The paper, Drone Swarms in Fire Suppression Activities: A Conceptual Framework, outlines how drones could fight wildfires or support conventional firefighting methods. The researchers propose a system consisting of a swarm of drones, each capable of carrying a payload between 5 and 50 kilograms. The drones would function as a unified system, following a grid network to perform their individual tasks. In this regard, the drone swarm has significant advantages over conventional aerial firefighting methods, such as helicopters or airplanes, as Elena Ausonio describes:

“A drone swarm using a relocatable servicing platform could be instantly deployed enabling a quick response and used both during the day and at night, in all visibility conditions, without the requirement of a nearby available water basin. Consider that in most countries, for safety reasons, firefighting aircraft can only fly during the day and are able to perform a limited number of water drops per hour due to the distance from a water refueling site.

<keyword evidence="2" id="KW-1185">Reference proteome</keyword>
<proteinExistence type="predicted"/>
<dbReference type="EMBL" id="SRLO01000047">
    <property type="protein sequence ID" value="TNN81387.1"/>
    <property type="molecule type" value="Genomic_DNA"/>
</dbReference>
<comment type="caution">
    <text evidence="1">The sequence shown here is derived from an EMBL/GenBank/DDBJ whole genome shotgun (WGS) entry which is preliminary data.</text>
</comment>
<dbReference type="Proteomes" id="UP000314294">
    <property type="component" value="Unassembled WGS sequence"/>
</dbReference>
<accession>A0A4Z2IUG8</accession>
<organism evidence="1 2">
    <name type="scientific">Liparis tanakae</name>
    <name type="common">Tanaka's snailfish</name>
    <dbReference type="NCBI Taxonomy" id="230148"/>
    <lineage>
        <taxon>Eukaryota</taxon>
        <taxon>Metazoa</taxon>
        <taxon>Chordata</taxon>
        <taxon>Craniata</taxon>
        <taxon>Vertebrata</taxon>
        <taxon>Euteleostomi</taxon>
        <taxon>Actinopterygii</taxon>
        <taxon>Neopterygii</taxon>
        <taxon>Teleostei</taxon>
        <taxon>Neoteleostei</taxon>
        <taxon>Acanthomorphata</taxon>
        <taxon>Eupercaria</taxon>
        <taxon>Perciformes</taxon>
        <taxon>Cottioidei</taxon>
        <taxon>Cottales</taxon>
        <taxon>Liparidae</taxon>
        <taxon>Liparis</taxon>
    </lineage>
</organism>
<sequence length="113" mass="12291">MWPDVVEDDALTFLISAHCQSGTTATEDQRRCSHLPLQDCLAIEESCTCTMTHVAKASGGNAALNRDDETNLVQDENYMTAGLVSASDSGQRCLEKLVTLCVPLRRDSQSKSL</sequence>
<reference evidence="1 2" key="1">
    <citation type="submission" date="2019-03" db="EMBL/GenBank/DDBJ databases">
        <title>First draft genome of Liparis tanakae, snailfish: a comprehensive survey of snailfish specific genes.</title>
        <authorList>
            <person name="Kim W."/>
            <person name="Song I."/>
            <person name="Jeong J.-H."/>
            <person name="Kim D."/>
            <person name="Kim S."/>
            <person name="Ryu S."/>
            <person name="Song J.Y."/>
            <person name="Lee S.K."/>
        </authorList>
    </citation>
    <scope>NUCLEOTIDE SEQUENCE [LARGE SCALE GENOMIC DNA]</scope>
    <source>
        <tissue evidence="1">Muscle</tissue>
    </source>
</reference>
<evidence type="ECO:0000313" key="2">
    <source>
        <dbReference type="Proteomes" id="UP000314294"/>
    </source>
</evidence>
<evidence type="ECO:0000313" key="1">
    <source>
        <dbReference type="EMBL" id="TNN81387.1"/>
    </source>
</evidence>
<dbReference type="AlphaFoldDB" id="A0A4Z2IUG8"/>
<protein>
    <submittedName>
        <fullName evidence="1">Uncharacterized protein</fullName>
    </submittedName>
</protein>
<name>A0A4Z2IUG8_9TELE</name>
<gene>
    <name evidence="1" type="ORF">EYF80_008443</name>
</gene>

Another essential feature is that a drone swarm is a true unmanned solution: drones do not risk the lives of aircraft pilots and firefighting crews, who often have to operate in conditions of considerable danger. It is a precise and flexible system because flight plans, targeted areas, etc., can be accurately outlined and modified in real-time as the conditions of the fire evolve. Last but not least, a drone swarm-based solution can easily be scaled to meet specific emergency needs.”

In addition, the drone swarm could take advantage of the so-called rain effect. Because evaporation of water contributes significantly to extinguishment, the distributed use of firefighting water can do more than a spot drop. This rain effect can be simulated by the many small units of a swarm.

Technical challenges